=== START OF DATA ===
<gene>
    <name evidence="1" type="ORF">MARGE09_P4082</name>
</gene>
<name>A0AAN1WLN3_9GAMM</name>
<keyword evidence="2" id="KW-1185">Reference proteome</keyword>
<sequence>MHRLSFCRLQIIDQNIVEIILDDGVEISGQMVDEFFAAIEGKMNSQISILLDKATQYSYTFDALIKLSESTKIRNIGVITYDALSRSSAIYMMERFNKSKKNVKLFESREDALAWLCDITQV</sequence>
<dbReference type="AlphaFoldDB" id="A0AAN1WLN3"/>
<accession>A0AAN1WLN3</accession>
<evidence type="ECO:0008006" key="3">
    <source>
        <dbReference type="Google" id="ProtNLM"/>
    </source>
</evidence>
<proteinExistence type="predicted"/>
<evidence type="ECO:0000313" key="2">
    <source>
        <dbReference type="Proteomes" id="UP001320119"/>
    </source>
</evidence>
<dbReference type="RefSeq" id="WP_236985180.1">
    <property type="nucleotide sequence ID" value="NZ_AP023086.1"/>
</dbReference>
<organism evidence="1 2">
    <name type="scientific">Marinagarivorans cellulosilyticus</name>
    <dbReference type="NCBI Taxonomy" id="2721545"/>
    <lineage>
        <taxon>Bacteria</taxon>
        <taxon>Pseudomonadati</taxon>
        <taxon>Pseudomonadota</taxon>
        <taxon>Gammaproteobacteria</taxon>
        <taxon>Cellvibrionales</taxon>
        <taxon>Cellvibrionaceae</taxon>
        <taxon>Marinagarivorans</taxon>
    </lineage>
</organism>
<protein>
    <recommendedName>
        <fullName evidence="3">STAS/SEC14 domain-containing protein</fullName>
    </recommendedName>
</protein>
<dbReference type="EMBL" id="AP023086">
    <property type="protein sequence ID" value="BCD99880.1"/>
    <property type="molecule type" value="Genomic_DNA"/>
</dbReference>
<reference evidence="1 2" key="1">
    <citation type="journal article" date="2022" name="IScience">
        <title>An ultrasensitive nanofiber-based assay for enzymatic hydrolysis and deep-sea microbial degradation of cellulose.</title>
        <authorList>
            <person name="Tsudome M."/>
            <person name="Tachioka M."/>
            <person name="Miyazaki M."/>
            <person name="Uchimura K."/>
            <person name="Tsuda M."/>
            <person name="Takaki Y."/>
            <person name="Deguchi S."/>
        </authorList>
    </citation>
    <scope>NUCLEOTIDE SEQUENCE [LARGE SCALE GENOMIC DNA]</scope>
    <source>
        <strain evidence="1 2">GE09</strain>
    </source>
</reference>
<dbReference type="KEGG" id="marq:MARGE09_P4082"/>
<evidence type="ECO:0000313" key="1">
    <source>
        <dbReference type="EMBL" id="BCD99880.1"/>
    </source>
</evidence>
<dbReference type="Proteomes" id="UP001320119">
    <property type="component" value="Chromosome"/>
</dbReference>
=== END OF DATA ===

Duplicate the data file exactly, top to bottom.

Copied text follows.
<gene>
    <name evidence="1" type="ORF">MARGE09_P4082</name>
</gene>
<name>A0AAN1WLN3_9GAMM</name>
<keyword evidence="2" id="KW-1185">Reference proteome</keyword>
<sequence>MHRLSFCRLQIIDQNIVEIILDDGVEISGQMVDEFFAAIEGKMNSQISILLDKATQYSYTFDALIKLSESTKIRNIGVITYDALSRSSAIYMMERFNKSKKNVKLFESREDALAWLCDITQV</sequence>
<dbReference type="AlphaFoldDB" id="A0AAN1WLN3"/>
<accession>A0AAN1WLN3</accession>
<evidence type="ECO:0008006" key="3">
    <source>
        <dbReference type="Google" id="ProtNLM"/>
    </source>
</evidence>
<proteinExistence type="predicted"/>
<evidence type="ECO:0000313" key="2">
    <source>
        <dbReference type="Proteomes" id="UP001320119"/>
    </source>
</evidence>
<dbReference type="RefSeq" id="WP_236985180.1">
    <property type="nucleotide sequence ID" value="NZ_AP023086.1"/>
</dbReference>
<organism evidence="1 2">
    <name type="scientific">Marinagarivorans cellulosilyticus</name>
    <dbReference type="NCBI Taxonomy" id="2721545"/>
    <lineage>
        <taxon>Bacteria</taxon>
        <taxon>Pseudomonadati</taxon>
        <taxon>Pseudomonadota</taxon>
        <taxon>Gammaproteobacteria</taxon>
        <taxon>Cellvibrionales</taxon>
        <taxon>Cellvibrionaceae</taxon>
        <taxon>Marinagarivorans</taxon>
    </lineage>
</organism>
<protein>
    <recommendedName>
        <fullName evidence="3">STAS/SEC14 domain-containing protein</fullName>
    </recommendedName>
</protein>
<dbReference type="EMBL" id="AP023086">
    <property type="protein sequence ID" value="BCD99880.1"/>
    <property type="molecule type" value="Genomic_DNA"/>
</dbReference>
<reference evidence="1 2" key="1">
    <citation type="journal article" date="2022" name="IScience">
        <title>An ultrasensitive nanofiber-based assay for enzymatic hydrolysis and deep-sea microbial degradation of cellulose.</title>
        <authorList>
            <person name="Tsudome M."/>
            <person name="Tachioka M."/>
            <person name="Miyazaki M."/>
            <person name="Uchimura K."/>
            <person name="Tsuda M."/>
            <person name="Takaki Y."/>
            <person name="Deguchi S."/>
        </authorList>
    </citation>
    <scope>NUCLEOTIDE SEQUENCE [LARGE SCALE GENOMIC DNA]</scope>
    <source>
        <strain evidence="1 2">GE09</strain>
    </source>
</reference>
<dbReference type="KEGG" id="marq:MARGE09_P4082"/>
<evidence type="ECO:0000313" key="1">
    <source>
        <dbReference type="EMBL" id="BCD99880.1"/>
    </source>
</evidence>
<dbReference type="Proteomes" id="UP001320119">
    <property type="component" value="Chromosome"/>
</dbReference>